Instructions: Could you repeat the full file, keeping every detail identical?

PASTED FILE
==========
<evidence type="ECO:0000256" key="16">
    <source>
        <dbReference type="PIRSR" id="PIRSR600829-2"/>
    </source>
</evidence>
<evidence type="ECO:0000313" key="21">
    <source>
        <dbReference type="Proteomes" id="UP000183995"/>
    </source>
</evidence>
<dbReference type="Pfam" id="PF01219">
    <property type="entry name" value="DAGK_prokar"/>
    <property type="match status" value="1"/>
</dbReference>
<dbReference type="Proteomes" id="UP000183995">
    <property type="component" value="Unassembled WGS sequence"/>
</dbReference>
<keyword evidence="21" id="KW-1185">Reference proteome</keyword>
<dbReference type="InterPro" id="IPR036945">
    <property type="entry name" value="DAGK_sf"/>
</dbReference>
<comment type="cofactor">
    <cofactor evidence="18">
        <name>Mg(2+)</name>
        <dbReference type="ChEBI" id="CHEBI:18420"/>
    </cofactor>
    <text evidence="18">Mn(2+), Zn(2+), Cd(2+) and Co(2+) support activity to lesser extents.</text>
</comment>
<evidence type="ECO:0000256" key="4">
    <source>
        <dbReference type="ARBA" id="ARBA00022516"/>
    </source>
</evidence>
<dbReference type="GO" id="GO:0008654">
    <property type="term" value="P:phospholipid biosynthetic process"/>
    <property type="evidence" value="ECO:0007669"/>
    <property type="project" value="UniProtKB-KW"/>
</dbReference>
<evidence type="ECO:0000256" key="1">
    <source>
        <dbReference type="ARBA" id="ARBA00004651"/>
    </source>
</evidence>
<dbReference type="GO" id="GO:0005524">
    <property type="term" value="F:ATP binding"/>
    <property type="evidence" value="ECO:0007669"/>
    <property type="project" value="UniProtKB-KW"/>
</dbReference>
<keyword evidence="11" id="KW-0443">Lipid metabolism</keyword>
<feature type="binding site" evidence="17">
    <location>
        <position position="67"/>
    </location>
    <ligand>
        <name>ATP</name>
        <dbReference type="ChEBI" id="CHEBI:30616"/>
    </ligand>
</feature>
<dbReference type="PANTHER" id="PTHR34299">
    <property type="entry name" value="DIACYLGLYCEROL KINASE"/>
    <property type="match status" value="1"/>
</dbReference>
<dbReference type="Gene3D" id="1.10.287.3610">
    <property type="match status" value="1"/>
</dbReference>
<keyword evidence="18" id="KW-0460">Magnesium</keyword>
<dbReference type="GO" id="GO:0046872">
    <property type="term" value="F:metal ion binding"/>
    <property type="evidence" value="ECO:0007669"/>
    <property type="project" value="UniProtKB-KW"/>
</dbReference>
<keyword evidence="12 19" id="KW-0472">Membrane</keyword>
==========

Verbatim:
<evidence type="ECO:0000256" key="16">
    <source>
        <dbReference type="PIRSR" id="PIRSR600829-2"/>
    </source>
</evidence>
<evidence type="ECO:0000313" key="21">
    <source>
        <dbReference type="Proteomes" id="UP000183995"/>
    </source>
</evidence>
<dbReference type="Pfam" id="PF01219">
    <property type="entry name" value="DAGK_prokar"/>
    <property type="match status" value="1"/>
</dbReference>
<dbReference type="Proteomes" id="UP000183995">
    <property type="component" value="Unassembled WGS sequence"/>
</dbReference>
<keyword evidence="21" id="KW-1185">Reference proteome</keyword>
<dbReference type="InterPro" id="IPR036945">
    <property type="entry name" value="DAGK_sf"/>
</dbReference>
<comment type="cofactor">
    <cofactor evidence="18">
        <name>Mg(2+)</name>
        <dbReference type="ChEBI" id="CHEBI:18420"/>
    </cofactor>
    <text evidence="18">Mn(2+), Zn(2+), Cd(2+) and Co(2+) support activity to lesser extents.</text>
</comment>
<evidence type="ECO:0000256" key="4">
    <source>
        <dbReference type="ARBA" id="ARBA00022516"/>
    </source>
</evidence>
<dbReference type="GO" id="GO:0008654">
    <property type="term" value="P:phospholipid biosynthetic process"/>
    <property type="evidence" value="ECO:0007669"/>
    <property type="project" value="UniProtKB-KW"/>
</dbReference>
<evidence type="ECO:0000256" key="1">
    <source>
        <dbReference type="ARBA" id="ARBA00004651"/>
    </source>
</evidence>
<dbReference type="GO" id="GO:0005524">
    <property type="term" value="F:ATP binding"/>
    <property type="evidence" value="ECO:0007669"/>
    <property type="project" value="UniProtKB-KW"/>
</dbReference>
<keyword evidence="11" id="KW-0443">Lipid metabolism</keyword>
<feature type="binding site" evidence="17">
    <location>
        <position position="67"/>
    </location>
    <ligand>
        <name>ATP</name>
        <dbReference type="ChEBI" id="CHEBI:30616"/>
    </ligand>
</feature>
<dbReference type="PANTHER" id="PTHR34299">
    <property type="entry name" value="DIACYLGLYCEROL KINASE"/>
    <property type="match status" value="1"/>
</dbReference>
<dbReference type="Gene3D" id="1.10.287.3610">
    <property type="match status" value="1"/>
</dbReference>
<keyword evidence="18" id="KW-0460">Magnesium</keyword>
<dbReference type="GO" id="GO:0046872">
    <property type="term" value="F:metal ion binding"/>
    <property type="evidence" value="ECO:0007669"/>
    <property type="project" value="UniProtKB-KW"/>
</dbReference>
<keyword evidence="12 19" id="KW-0472">Membrane</keyword>